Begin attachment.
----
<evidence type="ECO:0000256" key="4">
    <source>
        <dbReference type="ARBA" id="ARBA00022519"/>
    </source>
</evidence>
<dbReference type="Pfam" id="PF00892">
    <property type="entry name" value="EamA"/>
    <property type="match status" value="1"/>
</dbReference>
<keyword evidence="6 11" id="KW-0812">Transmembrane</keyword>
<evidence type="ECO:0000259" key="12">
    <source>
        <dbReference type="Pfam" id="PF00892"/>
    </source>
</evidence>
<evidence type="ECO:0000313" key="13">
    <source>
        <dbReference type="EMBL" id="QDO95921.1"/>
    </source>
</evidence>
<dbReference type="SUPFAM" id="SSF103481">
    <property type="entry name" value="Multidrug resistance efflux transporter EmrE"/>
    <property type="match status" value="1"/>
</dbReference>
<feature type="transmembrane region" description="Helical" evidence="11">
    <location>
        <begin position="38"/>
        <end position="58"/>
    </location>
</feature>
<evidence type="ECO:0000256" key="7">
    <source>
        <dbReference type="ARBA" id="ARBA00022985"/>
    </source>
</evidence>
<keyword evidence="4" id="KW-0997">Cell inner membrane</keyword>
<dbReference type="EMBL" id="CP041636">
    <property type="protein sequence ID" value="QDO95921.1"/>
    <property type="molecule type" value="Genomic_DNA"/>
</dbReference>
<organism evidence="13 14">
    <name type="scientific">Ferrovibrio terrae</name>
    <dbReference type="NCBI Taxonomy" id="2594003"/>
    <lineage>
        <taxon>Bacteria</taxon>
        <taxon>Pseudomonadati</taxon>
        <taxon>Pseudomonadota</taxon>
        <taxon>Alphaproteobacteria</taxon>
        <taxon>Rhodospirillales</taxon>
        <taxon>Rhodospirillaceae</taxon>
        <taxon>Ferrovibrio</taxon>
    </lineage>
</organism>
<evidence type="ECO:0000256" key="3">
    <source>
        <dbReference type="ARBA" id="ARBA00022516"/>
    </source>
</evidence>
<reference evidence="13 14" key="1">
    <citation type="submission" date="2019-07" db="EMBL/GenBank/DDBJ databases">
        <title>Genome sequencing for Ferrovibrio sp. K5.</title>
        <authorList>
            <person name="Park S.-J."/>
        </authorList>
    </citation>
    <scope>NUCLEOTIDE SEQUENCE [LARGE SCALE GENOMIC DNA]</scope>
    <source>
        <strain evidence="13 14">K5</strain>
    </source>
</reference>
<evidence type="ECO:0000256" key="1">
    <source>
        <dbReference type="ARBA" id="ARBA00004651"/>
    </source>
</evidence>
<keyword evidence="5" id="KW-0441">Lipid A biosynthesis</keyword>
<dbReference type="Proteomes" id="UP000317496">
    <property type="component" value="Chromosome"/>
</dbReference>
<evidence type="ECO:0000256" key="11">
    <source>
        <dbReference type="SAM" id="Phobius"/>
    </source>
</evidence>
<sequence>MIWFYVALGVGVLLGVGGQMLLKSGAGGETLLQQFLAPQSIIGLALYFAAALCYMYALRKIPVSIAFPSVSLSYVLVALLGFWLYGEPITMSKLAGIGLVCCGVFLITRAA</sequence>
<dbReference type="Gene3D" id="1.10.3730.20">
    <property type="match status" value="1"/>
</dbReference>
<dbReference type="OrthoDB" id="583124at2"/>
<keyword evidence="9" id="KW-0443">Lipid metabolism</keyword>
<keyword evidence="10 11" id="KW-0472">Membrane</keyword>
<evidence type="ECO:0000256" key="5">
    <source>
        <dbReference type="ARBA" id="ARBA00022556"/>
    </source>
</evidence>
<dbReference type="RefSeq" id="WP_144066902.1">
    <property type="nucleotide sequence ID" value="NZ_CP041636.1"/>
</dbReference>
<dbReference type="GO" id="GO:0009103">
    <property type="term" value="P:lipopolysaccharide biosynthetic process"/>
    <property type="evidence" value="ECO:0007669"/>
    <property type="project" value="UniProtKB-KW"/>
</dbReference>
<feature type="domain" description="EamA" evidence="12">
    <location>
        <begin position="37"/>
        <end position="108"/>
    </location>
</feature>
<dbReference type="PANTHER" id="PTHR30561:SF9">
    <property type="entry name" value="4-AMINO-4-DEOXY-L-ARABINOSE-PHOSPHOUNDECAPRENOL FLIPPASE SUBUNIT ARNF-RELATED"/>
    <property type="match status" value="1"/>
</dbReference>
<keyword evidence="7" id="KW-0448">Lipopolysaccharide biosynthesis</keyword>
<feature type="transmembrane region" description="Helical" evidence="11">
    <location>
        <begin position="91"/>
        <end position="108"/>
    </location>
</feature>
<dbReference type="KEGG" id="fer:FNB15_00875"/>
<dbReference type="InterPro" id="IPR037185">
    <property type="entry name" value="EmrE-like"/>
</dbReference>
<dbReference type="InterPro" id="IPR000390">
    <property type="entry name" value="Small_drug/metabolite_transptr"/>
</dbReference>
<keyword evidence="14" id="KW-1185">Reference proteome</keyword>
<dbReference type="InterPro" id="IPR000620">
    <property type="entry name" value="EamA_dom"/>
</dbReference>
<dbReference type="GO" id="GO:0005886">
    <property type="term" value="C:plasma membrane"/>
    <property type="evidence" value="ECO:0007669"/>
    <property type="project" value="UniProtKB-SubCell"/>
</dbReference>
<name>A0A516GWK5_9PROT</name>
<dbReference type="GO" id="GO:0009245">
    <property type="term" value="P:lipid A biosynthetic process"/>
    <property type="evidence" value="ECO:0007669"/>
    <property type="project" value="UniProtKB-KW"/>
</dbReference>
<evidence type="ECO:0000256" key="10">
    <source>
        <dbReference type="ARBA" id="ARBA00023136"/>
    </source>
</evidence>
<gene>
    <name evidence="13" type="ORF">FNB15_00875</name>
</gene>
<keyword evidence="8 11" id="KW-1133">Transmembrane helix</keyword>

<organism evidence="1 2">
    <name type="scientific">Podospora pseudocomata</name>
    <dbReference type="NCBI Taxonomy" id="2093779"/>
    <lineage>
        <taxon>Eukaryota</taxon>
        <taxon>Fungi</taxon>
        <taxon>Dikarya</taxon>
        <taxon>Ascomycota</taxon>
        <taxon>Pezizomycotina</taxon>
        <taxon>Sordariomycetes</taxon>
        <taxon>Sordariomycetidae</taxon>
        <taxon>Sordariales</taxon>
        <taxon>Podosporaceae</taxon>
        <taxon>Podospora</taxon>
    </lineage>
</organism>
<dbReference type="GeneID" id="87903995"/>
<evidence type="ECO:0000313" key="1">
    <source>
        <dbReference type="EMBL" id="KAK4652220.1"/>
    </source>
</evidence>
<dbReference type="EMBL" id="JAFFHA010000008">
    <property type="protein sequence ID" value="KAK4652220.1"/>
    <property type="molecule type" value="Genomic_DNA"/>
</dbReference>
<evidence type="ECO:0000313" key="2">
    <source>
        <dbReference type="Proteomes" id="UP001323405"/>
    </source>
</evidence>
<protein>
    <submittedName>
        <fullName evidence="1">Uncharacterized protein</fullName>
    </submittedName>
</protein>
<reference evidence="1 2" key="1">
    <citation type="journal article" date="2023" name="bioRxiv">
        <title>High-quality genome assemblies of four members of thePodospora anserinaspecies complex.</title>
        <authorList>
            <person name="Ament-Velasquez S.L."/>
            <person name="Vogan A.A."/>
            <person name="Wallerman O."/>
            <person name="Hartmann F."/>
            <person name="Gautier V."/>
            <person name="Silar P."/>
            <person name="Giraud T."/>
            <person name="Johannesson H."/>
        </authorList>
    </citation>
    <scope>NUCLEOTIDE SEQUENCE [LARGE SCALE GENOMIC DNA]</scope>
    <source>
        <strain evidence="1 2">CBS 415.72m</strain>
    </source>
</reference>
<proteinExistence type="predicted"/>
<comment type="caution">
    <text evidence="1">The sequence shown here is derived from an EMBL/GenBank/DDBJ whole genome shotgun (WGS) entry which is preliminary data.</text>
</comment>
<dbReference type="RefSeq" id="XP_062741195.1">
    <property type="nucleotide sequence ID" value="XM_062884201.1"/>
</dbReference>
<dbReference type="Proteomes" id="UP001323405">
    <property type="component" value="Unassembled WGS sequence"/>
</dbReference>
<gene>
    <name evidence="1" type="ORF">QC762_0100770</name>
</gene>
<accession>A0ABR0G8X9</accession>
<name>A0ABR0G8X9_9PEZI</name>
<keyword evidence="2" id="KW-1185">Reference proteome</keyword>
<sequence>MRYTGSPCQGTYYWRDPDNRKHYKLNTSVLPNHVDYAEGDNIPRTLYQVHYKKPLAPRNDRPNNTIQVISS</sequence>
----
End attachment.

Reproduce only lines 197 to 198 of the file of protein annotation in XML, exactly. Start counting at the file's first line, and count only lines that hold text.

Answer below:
            <person name="Gautier V."/>
            <person name="Silar P."/>